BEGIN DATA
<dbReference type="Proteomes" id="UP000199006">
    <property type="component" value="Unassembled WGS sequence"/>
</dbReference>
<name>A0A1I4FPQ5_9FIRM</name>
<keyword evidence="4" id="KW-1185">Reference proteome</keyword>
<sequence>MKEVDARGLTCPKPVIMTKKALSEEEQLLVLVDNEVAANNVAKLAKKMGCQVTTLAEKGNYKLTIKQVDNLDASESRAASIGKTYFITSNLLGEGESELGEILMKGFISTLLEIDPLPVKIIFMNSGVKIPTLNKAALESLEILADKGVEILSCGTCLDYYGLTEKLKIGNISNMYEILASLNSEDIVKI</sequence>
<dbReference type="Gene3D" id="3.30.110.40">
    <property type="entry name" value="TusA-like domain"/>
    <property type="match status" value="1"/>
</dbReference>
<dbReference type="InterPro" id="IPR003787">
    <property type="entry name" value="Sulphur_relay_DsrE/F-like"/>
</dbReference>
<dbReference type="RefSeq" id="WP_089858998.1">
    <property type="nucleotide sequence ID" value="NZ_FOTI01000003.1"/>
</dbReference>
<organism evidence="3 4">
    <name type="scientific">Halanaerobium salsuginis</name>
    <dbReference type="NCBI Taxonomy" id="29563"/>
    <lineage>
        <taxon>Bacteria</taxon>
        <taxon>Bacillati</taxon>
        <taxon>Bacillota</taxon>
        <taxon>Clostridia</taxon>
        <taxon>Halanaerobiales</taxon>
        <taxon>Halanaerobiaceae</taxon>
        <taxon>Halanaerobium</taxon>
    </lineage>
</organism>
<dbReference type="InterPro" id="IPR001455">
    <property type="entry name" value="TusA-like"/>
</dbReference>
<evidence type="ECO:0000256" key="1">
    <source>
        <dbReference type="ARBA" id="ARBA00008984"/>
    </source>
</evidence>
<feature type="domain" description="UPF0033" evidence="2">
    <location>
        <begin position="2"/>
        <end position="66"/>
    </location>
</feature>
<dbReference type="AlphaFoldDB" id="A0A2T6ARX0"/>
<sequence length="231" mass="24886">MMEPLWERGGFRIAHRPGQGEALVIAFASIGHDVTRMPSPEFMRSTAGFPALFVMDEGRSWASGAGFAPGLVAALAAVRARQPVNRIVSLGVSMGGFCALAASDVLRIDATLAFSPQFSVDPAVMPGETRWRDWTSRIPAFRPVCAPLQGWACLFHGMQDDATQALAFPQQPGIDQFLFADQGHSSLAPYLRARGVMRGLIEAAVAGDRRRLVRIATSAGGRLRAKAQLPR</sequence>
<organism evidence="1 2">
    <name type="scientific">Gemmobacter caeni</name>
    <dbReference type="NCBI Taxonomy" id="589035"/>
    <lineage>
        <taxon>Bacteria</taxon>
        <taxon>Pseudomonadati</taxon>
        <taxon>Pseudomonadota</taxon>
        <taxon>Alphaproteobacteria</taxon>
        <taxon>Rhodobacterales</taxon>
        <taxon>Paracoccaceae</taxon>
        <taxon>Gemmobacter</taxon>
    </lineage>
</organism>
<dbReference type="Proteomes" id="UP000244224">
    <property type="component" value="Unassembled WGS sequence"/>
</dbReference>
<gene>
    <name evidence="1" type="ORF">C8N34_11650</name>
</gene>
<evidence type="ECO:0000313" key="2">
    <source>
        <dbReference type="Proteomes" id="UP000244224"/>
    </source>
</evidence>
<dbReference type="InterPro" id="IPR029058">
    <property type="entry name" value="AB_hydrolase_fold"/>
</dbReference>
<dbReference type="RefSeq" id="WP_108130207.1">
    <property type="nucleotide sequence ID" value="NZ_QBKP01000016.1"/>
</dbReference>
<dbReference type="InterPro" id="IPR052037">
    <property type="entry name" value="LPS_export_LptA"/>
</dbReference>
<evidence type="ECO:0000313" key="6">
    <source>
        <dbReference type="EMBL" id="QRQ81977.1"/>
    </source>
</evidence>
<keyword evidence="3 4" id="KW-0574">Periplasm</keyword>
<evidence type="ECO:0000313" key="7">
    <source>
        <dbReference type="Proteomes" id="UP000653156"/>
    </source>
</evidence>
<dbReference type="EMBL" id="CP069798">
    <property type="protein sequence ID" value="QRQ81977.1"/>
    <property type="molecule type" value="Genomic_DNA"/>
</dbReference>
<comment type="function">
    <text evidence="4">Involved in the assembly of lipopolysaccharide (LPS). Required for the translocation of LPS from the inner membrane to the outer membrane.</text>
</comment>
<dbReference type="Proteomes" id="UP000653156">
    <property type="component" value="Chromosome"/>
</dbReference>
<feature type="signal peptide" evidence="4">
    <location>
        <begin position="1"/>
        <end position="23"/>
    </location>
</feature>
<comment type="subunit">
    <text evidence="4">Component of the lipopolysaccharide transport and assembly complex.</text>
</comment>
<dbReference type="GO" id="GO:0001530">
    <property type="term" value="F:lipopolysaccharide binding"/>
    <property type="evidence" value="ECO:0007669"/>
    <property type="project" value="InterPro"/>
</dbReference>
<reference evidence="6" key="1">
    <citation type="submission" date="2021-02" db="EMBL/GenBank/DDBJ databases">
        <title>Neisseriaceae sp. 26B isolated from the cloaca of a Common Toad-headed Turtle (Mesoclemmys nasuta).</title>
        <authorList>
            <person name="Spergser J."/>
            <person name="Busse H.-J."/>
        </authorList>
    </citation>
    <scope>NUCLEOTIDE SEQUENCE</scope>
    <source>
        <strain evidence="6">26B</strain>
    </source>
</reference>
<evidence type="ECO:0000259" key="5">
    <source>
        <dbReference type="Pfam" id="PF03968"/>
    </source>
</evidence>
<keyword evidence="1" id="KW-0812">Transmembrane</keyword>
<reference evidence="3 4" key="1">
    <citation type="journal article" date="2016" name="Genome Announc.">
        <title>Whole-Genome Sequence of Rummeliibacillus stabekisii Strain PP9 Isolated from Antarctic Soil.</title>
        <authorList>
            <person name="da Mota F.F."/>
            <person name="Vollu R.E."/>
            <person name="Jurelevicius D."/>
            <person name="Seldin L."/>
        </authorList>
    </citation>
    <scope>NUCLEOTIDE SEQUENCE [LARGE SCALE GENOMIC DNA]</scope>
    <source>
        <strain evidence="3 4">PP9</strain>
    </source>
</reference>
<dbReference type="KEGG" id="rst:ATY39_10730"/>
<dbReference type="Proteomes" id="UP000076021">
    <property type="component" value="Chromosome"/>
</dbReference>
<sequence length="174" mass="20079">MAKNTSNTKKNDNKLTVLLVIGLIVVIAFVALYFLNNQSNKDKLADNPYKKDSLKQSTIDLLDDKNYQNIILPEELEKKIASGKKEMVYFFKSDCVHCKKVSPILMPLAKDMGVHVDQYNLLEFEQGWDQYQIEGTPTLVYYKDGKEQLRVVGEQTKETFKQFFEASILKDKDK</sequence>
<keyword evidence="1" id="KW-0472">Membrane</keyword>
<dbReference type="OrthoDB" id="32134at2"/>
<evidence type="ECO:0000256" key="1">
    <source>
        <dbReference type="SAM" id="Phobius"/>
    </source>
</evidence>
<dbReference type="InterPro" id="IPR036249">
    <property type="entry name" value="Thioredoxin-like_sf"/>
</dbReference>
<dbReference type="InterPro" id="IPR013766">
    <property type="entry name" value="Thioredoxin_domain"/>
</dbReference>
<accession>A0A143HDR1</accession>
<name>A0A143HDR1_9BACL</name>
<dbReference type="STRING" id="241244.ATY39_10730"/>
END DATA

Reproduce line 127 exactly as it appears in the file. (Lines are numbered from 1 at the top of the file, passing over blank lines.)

<evidence type="ECO:0000259" key="5">